Thursday, 24 September 2020

The Visitor - Coming Soon!

 

New Book Time πŸ˜€

~*~

November 5th, 2020 is the proposed date for my twenty-first publication on Amazon (cross fingers and touch wood, in these days of uncertainty!).  I chose this date not because of bonfire night, but because a) that's when it should be ready, and b) it was on November 5th, 2011 that I published my first Amazon book, You Wish

Here is my lovely cover for The Visitor, followed by the blurb...

 


In 2024, a mystery virus ravages the entire world.  'Bat Fever' is highly contagious and a hundred per cent lethal. 

A cottage tucked away in an isolated Norfolk village seems like the ideal place to sit out a catastrophic pandemic, but some residents of Hincham resent the arrival of Jack and his friends, while others want to know too much about them.

What they don't know is that beneath their cottage is a fully-stocked, luxury survival bunker.  A post-apocalyptic 'des res'.   

The village isolates itself from the rest of the country, but the deaths continue―and not from the virus.  There's a killer on the loose, but is it a member of the much depleted community, or someone from outside?  As the body count rises, paranoia sets in; friend suspects friend, and everyone suspects the newcomers.

Most terrifying of all is that no one knows who's next on the list...

The Visitor is Terry Tyler's twenty-first Amazon publication, and is set in the same world as her Project Renova series, while being a completely separate, stand-alone novel.  




Monday, 14 September 2020

Last Days of Summer

I haven't been out walking for a couple of weeks now (oh alright, then, three), because I was deep in finishing a book, but I promised myself I would do so this week.  So glad I did today - it was gorgeous, and so warm I wished I'd put shorts on.  Still, though, I was aware that autumn is lurking round the corner, waiting to show its face...

 

The fruits of the season 🌞



Still got flowers πŸ₯€πŸŒ»


Turning leaves... πŸƒ



...and my new earrings, because I don't go anywhere else to wear them, these days! 


 


My Favourite Supermarket Vegan Food



I became an almost-vegan about three and a half years ago.  I stopped eating meat and most animal products overnight, which was very difficult at first—I ate little more than bread, hummus, vegetables and potatoes for the first week.  My problem is that I'm not interested in cooking.  Breakfast is usually fruit with yogurt, muesli or toast, lunch is anything I can put together in five minutes, and dinner is something I can bung in the oven and eat with a ton of vegetables.

About six months after I made the change, veganism became the in thing, and supermarket vegan offerings went from a few meagre shelves that looked as if they were embarrassed to be there, to vast ranges of stuff that actually appeared edible.  Guess what?  Some of it is!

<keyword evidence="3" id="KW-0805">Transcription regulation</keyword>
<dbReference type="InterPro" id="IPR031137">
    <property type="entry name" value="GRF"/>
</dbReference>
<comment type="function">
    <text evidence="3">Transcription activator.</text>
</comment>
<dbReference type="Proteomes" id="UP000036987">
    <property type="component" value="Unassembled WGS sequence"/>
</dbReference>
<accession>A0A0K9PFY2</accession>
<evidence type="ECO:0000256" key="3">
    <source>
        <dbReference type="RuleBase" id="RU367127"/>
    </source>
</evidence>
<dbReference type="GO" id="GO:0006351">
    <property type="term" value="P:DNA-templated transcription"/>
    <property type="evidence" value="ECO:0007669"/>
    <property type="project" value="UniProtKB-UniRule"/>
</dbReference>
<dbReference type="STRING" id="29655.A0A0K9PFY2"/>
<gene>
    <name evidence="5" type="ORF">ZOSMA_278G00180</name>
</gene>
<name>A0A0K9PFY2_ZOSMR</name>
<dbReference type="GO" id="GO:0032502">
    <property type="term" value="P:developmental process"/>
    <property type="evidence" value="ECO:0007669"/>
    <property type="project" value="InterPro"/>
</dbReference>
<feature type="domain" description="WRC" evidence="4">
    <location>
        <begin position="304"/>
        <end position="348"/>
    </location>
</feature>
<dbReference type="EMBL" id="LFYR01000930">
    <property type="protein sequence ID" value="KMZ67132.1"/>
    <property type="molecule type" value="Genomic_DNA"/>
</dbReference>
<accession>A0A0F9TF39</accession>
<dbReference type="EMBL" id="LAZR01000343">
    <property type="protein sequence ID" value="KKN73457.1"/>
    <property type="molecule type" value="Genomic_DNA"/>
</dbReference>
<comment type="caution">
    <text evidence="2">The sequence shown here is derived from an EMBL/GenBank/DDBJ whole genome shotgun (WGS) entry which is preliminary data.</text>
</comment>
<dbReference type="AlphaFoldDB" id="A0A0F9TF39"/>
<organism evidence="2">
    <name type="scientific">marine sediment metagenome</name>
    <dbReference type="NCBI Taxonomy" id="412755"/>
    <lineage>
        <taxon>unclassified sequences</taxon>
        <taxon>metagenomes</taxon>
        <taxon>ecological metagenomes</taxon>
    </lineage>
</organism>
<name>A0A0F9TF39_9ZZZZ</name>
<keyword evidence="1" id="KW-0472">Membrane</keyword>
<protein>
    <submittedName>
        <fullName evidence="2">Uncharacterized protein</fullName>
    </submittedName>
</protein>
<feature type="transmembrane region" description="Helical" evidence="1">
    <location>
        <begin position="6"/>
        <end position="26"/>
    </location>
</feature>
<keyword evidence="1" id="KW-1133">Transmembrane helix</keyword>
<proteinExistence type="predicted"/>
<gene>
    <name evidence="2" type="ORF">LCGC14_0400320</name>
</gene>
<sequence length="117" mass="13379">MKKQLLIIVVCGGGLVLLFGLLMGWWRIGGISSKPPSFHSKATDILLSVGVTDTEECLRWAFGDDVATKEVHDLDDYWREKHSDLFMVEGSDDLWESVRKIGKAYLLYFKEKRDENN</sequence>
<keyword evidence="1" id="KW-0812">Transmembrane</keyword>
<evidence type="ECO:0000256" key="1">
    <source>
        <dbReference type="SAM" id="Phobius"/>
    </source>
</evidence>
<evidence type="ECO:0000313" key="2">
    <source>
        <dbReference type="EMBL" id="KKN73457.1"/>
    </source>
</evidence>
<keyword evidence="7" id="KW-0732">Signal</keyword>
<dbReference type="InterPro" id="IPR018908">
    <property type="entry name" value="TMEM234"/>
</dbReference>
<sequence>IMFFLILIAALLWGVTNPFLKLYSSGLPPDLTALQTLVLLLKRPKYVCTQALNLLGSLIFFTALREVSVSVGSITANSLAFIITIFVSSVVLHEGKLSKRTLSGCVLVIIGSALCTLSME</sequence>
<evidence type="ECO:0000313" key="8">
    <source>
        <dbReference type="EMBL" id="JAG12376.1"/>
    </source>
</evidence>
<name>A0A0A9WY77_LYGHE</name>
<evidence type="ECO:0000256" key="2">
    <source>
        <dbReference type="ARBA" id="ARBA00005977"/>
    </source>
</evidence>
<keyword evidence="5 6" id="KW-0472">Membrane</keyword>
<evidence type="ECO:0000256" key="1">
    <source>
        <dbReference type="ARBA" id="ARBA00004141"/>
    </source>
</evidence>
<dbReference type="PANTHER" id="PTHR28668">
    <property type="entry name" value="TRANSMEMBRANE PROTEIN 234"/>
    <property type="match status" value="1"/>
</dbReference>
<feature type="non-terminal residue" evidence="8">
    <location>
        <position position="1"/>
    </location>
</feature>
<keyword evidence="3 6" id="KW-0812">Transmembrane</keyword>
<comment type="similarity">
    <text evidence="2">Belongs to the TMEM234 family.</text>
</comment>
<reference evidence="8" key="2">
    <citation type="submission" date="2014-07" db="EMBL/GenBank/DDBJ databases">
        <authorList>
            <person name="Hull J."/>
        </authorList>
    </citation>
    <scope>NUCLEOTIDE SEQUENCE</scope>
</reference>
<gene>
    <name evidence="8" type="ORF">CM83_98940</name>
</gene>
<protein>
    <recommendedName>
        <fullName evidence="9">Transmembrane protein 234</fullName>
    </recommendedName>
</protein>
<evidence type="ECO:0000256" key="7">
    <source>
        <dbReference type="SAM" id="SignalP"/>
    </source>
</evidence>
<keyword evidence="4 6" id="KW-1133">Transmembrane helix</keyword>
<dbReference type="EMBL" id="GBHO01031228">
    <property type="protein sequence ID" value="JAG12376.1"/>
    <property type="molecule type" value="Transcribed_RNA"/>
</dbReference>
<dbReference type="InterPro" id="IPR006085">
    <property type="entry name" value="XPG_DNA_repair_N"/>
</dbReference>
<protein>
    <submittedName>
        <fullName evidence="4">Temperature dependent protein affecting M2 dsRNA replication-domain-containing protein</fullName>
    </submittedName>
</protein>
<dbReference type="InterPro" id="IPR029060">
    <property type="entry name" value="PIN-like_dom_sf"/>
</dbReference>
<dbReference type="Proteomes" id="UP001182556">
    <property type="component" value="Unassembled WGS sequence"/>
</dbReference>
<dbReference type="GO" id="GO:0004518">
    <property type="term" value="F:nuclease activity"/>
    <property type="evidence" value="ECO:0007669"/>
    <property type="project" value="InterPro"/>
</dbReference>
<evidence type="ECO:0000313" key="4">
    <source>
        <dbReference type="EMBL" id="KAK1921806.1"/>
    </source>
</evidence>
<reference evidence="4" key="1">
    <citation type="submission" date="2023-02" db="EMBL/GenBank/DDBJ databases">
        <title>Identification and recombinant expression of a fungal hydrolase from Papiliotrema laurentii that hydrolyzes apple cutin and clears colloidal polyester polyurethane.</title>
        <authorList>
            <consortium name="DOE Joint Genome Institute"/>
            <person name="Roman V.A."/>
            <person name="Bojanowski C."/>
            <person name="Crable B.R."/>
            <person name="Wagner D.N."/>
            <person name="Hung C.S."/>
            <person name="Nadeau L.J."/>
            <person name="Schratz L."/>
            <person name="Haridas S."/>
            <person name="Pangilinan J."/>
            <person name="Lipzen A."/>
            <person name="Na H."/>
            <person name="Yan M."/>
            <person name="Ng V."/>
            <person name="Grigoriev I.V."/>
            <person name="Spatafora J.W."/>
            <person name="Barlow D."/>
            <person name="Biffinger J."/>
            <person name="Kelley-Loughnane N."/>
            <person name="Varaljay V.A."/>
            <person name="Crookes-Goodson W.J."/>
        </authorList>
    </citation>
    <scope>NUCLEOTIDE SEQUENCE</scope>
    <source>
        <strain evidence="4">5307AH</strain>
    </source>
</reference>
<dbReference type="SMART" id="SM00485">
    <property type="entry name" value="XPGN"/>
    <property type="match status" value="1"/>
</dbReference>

I've tried so many different items, and arrived at those I do like via a lot of trial, error and chucking away.  The following is by no means a comprehensive list - this is just personal taste, based on the stuff that I buy over and over again.  I hope it will be of use to any other newly converted, cooking-shy vegan!

A few items are soya free, too.

 

Alpro Single Soya

Non-dairy single cream - I use it in my coffee every day.  Even nicer if you whisk it with an egg whisk once it's poured in.


 

Asda Free From Single Soya

I didn't think much at first but then I discovered that if you give it a good shake before use it comes out nice and thick, nearly as good as the alpro stuff.


Alpro Soya Strawberry pretend milk

Comes in a pack of three small individual cartons.  It's nice on its own, but I use it on muesli.  Even better if you add a bit of the cream alternative!


 

Tesco free from Jalapeno and Chilli Cheese

This was my favourite for a long time - love it!  I've tried the other flavours in the range, though, and think they're all horrible.  Like, chuck-them-straight-in-the-bin horrible.

 

Violife Epic Mature Cheddar

My current favourite - great on its own or in sandwiches.  Good texture.


 

Violife Just Like Feta

I adored this when I first tried it, couldn't leave it alone, but then I went off it.  However, I'm still including it in this list, because my change in favour might have because I went OTT with it!



Violife Cheese Slices

They're pretty much like Edam - that sort of texture and taste.  Good on the meat-type vegan burgers (see below), or in sandwiches.

***PS - just discovered the 'mature cheddar flavour' ones, which are much nicer!***

Note: I can't vouch for any of these cheeses cooking-wise - I've only used them 'raw'.

 

Linda McCartney Vegetable 1/4 lb Burgers